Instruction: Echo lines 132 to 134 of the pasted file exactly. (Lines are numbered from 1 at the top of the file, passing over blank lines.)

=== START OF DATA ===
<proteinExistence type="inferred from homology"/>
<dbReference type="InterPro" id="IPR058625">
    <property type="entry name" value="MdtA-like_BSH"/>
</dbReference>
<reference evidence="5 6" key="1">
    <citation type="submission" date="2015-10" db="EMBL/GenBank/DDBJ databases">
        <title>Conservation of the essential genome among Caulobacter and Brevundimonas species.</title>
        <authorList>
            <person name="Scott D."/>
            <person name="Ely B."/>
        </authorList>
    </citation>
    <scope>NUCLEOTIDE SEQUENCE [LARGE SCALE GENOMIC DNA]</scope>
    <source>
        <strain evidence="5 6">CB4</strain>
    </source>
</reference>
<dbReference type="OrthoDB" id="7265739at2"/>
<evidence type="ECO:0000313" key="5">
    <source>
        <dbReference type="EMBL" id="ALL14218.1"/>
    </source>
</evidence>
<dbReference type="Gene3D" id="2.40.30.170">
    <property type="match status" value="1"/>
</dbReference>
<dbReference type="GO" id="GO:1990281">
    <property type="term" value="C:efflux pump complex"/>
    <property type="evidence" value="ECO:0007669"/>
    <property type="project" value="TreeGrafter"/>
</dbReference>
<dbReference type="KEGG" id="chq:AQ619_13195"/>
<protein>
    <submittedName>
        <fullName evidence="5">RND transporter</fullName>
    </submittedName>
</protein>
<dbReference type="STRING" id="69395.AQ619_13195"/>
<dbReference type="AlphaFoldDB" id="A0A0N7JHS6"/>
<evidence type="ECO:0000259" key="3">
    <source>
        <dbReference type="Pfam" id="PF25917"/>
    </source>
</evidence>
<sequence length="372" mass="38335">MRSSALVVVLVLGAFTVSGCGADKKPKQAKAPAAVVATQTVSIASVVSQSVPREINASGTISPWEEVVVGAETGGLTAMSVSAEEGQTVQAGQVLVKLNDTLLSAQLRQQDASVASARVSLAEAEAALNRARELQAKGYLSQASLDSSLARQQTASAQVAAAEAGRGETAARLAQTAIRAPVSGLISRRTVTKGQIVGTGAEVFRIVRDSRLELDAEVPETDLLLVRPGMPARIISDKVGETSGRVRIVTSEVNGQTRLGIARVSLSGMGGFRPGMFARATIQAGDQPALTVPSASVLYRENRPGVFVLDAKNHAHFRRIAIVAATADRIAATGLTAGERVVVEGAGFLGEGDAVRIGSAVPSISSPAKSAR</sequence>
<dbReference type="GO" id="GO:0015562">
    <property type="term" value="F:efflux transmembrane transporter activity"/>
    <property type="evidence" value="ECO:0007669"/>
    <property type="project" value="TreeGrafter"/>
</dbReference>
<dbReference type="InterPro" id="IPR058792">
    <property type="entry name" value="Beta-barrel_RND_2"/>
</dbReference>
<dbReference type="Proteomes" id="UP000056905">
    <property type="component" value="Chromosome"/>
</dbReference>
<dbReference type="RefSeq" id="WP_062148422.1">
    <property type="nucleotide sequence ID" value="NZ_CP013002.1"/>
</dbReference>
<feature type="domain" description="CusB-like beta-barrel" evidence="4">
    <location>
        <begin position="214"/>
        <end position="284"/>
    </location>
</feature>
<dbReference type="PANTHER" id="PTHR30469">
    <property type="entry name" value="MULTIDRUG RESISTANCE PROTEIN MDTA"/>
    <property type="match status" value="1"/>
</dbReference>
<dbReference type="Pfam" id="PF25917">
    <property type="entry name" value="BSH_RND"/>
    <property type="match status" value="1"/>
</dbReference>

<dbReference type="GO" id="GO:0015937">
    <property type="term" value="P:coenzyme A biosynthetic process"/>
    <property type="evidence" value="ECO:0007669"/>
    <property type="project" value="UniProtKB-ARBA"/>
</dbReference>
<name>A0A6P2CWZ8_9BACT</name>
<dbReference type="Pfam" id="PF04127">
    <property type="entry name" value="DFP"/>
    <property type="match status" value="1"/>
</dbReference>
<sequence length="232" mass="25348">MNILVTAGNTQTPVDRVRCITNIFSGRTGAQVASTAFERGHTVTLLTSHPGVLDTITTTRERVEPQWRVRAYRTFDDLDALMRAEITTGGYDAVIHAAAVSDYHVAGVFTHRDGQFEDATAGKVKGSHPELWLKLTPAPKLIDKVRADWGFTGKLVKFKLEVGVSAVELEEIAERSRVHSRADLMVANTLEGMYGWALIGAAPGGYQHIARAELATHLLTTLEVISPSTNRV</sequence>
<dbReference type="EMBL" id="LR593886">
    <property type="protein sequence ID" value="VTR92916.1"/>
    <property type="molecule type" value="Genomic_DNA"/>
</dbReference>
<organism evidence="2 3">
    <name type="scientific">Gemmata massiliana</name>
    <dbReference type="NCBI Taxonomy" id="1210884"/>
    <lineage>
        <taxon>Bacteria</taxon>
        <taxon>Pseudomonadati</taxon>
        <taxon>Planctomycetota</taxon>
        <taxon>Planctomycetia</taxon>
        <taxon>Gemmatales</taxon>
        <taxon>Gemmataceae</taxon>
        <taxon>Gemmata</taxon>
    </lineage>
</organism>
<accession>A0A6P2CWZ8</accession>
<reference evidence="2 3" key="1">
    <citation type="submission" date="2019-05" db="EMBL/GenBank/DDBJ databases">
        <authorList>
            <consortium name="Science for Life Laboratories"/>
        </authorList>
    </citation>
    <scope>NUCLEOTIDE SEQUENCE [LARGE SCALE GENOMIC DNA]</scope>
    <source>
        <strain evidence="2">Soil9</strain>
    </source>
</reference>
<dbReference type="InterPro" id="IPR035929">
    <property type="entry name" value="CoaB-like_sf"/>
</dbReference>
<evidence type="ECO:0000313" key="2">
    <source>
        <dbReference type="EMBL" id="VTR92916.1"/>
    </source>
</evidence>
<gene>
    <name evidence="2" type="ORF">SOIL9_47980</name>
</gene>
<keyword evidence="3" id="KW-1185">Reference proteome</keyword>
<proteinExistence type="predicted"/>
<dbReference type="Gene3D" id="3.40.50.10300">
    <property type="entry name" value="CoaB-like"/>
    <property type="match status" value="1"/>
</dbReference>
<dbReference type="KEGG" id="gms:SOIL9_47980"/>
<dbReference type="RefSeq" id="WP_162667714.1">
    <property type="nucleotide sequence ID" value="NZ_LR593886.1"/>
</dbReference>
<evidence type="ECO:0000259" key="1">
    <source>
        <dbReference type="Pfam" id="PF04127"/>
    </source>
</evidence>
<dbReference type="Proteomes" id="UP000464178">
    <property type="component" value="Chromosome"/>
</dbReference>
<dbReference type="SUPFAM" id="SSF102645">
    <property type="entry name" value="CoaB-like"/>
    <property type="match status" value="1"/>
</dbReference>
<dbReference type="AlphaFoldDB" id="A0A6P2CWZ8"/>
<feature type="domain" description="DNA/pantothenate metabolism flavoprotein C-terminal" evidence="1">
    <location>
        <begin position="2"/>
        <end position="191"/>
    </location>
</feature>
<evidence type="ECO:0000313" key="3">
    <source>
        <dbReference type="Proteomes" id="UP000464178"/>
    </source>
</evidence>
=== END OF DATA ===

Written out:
<dbReference type="RefSeq" id="WP_162667714.1">
    <property type="nucleotide sequence ID" value="NZ_LR593886.1"/>
</dbReference>